Staying Clean and Sober

I’ve been having a great couple of weeks, but last night I could tell that the good times were coming to an end. I could feel the beginnings of sadness creeping in, stealing my energy. I reminded myself that my mood and energy levels tend to come in cycles – good for a while, but eventually I’ll crash, likes waves on a shore.

(Note: This is one of those posts where I’m just gonna start typing and we’ll see what happens., i.e. it’s rambling and unstructured, but I hope it makes sense. I’m feeling lots of emotion and my rational brain feels half asleep still.)

But maybe it’s all just a self-fulfilling prophecy. Maybe I’m doing voodoo on myself. Maybe when I think, “My happiness is coming to an end, I’m overdue a depressive slump,” – I’m actually telling my unconscious mind to make it happen, and so it does.

(Note 2: This tune perfectly captures my mood this morning. It’s Help Myself by HWLS.)

What happens when you change the story you narrate to yourself about your life? Well, I know from my own experiences and from those of many other people: your life can transform in the most remarkable of ways.

So, what would happen if I stopped telling myself to expect depression to hit soon because it’s overdue? And what alternative narrative would I put in its place?


I’m frustrated by my 12 Steps sponsor. He keeps badgering me to do the “suggested things”… attending meetings, daily phone calls with him, daily step-work, prayer and meditation, a daily mini-inventory…

I’ve been busy for the last couple of weeks doing DIY, cleaning and chores. For the most part, I’ve been loving it. It gives me a huge sense of accomplishment. Some of the tasks are things I’ve been meaning/wanting to do for a very long time, but somehow I just kept procrastinating.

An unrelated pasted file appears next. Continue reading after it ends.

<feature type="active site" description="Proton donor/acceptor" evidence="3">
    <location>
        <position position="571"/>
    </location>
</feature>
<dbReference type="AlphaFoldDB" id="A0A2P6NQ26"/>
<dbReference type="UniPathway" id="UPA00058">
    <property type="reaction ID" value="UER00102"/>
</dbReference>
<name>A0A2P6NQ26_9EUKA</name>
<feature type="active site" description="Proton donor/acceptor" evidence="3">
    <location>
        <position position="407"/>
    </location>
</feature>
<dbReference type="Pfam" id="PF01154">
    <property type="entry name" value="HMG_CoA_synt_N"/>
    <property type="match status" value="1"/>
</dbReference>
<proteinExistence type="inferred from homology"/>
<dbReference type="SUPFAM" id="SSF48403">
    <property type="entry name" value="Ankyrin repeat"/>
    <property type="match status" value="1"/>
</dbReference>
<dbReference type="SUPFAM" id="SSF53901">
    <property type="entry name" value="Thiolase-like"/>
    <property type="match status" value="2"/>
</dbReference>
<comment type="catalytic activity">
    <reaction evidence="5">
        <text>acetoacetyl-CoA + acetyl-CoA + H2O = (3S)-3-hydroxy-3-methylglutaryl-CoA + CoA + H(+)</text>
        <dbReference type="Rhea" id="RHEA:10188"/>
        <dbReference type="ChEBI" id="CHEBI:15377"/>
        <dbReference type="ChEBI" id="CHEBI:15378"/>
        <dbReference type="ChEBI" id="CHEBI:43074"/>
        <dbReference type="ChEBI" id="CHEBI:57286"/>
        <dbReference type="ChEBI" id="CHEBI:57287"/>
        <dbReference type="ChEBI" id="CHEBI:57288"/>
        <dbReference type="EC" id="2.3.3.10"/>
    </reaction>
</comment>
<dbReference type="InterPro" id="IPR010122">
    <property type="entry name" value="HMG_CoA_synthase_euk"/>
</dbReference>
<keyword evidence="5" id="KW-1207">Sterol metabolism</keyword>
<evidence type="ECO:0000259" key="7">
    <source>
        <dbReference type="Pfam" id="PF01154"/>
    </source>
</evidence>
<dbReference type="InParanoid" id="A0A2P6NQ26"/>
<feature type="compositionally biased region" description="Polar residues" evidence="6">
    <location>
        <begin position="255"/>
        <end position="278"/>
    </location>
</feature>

It’s fair to say DIY has been my latest obsession. And addicts like me tend to be quite “all or nothing” people, meaning we find it hard to balance multiple responsibilities.

My sponsor insists it’s important that I phone him frequently and that I try to do at least a little step-work every day. But talking seems pointless when life has been going so well. And as for step-work, I prefer to do that in longer bursts where I force myself to sit down and concentrate on it for an extended period. Doing just 5 or 10 mins per day almost seems disrespectful.

Anyway, yesterday my frustration with my sponsor reached the point where I’d decided I’d had enough. Don’t worry, I’m not quitting the fellowship (again)… those fuckers are stuck with me for a while longer yet. But I am taking a break of a week or two from my sponsor.

I know he just wants the best for me, but it frustrates the hell out of me that he’s trying to apply a cookie cutter template to me: “Do, A, B and C or you risk relapsing on drugs and might even die.”

I really just want to say, “Fuck off, I know what I’m doing.”

I refuse to abdicate my intellectual prowess and succumb to dogma. I’m not a 12 Steps clone, I’m an individual. My personal history and current circumstances are pretty different from a junkie who used to shoot up heroin every day. My using was occasional and I could be abstinent for months at a time.

There are plenty of other differences between my life and the “generic addict” life as portrayed in 12 Steps literature. I do my best just to gloss over these differences. I try to “look for the similarities, not the differences”.

But I do still struggle with the 12 Steps “lump all addicts together” approach. Why does the 12 Steps insist on treating me exactly the same as every other addict? Why is there no scope for individuality, for customisation of one’s program of recovery?

Yes, I fucked my life up with drugs. But that doesn’t mean I need to submit myself wholeheartedly to a generic program and turn off my brain and ability to reason for myself.